Piazza on the Mets' chances in 2011.

"He's actually putting a group together? That's funny. I didn't know that. I mean, not funny."
Piazza, on Bobby Valentine's interest in owning part of the Mets. (Art Stapleton, The Record)


"On a daily basis I would say, as much as I speak to them in Spanish, I speak to them a little more in English. I would say most of our conversations are non-baseball stuff. Besides the wife and kids and families at home, they don't have anyone else to kind of shoot the shit with. So we pretty much talk about anything that's going on, pop culture, music, anything."
–White Sox manager of cultural development Jackson Miranda. (Dave Van Dyck, Chicago Tribune)

"One of my priorities is going to be umpires. I just feel that we've given the umpires too many dirty things to do. It gets to the point where if they miss a call now, all of sudden that's on top of telling them to hurry up and this, that and the other thing."
–MLB executive vice president for baseball operations Joe Torre, on his first project in his new role. (Kevin Baxter, Los Angeles Times)

"We keep hoping he'll get the itch to pitch. I think the problem is that every time he gets that itch, his wife scratches it."
–Braves general manager Frank Wren, on retired reliever Billy Wagner. (Adam Gerstenhaber,

"You'd like to win these games, but the work's been great. We've asked a lot of guys to try different things. That's one of the things I emphasized during my opening remarks was to try different things and see if they're working. Now is the time to take chances and do different things, so to be concerned about lack of performance while trying new things, I'd be contradicting myself."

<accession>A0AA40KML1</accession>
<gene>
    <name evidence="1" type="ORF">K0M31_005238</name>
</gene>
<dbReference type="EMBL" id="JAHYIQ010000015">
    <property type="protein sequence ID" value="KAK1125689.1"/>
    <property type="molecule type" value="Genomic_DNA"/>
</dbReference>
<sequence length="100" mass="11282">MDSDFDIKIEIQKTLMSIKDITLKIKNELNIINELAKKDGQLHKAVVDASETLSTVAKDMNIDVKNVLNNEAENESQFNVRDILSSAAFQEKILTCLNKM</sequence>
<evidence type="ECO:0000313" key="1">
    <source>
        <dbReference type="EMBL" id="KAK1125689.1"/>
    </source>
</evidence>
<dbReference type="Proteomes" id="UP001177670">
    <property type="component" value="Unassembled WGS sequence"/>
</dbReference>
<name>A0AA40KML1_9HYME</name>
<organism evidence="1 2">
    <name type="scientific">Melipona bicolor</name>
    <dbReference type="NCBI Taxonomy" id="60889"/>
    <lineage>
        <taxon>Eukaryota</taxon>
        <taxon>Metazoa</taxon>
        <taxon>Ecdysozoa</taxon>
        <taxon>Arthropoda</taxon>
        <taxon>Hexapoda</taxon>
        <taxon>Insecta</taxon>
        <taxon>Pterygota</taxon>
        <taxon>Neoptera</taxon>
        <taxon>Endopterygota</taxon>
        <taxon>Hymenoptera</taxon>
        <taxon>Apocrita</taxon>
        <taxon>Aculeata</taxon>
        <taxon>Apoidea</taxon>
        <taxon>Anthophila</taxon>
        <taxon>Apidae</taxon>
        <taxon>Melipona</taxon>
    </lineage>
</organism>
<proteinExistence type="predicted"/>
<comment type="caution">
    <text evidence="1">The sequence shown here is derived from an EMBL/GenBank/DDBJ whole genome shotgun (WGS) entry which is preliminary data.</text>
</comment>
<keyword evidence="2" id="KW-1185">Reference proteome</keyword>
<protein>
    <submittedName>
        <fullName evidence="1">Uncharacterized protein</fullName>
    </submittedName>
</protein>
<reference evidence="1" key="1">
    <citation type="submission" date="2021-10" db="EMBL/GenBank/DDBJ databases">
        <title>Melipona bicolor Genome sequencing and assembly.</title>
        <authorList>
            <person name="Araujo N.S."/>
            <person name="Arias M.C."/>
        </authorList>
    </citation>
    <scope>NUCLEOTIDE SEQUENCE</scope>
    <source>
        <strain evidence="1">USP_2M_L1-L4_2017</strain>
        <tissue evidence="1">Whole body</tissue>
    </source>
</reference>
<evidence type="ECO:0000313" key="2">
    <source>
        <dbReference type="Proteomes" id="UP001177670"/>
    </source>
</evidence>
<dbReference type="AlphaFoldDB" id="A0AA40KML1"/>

–Rays manager Joe Maddon (Roger Mooney, Tampa Tribune)

"I already live here and I have my life here. My kids are U.S. citizens and my wife is a U.S. citizen. I'm the only one left. I feel like I've got to do it because I live here."
–Reds catcher Ramon Hernandez, on becoming a United States citizen. (Mark Sheldon,

"I've never been pulled over in my uniform and given a ticket. Full uni, It was interesting. So I loved it when he said, 'Oh, you play for the White Sox?' I said, 'How did you guess?'"
–White Sox catcher A.J. Pierzynski, on getting pulled over in Arizona. (Doug Padilla,

Alex Carnevale is a contributor to Baseball Prospectus.

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Wow... Frank Wren bringing the man's wife into it. Stopped short of calling him a p**** which is what a less professional GM might be tempted to do.
He made 92 million in 16 seasons, from just team salary. Not sure what is left to itch and not going to win a WS there.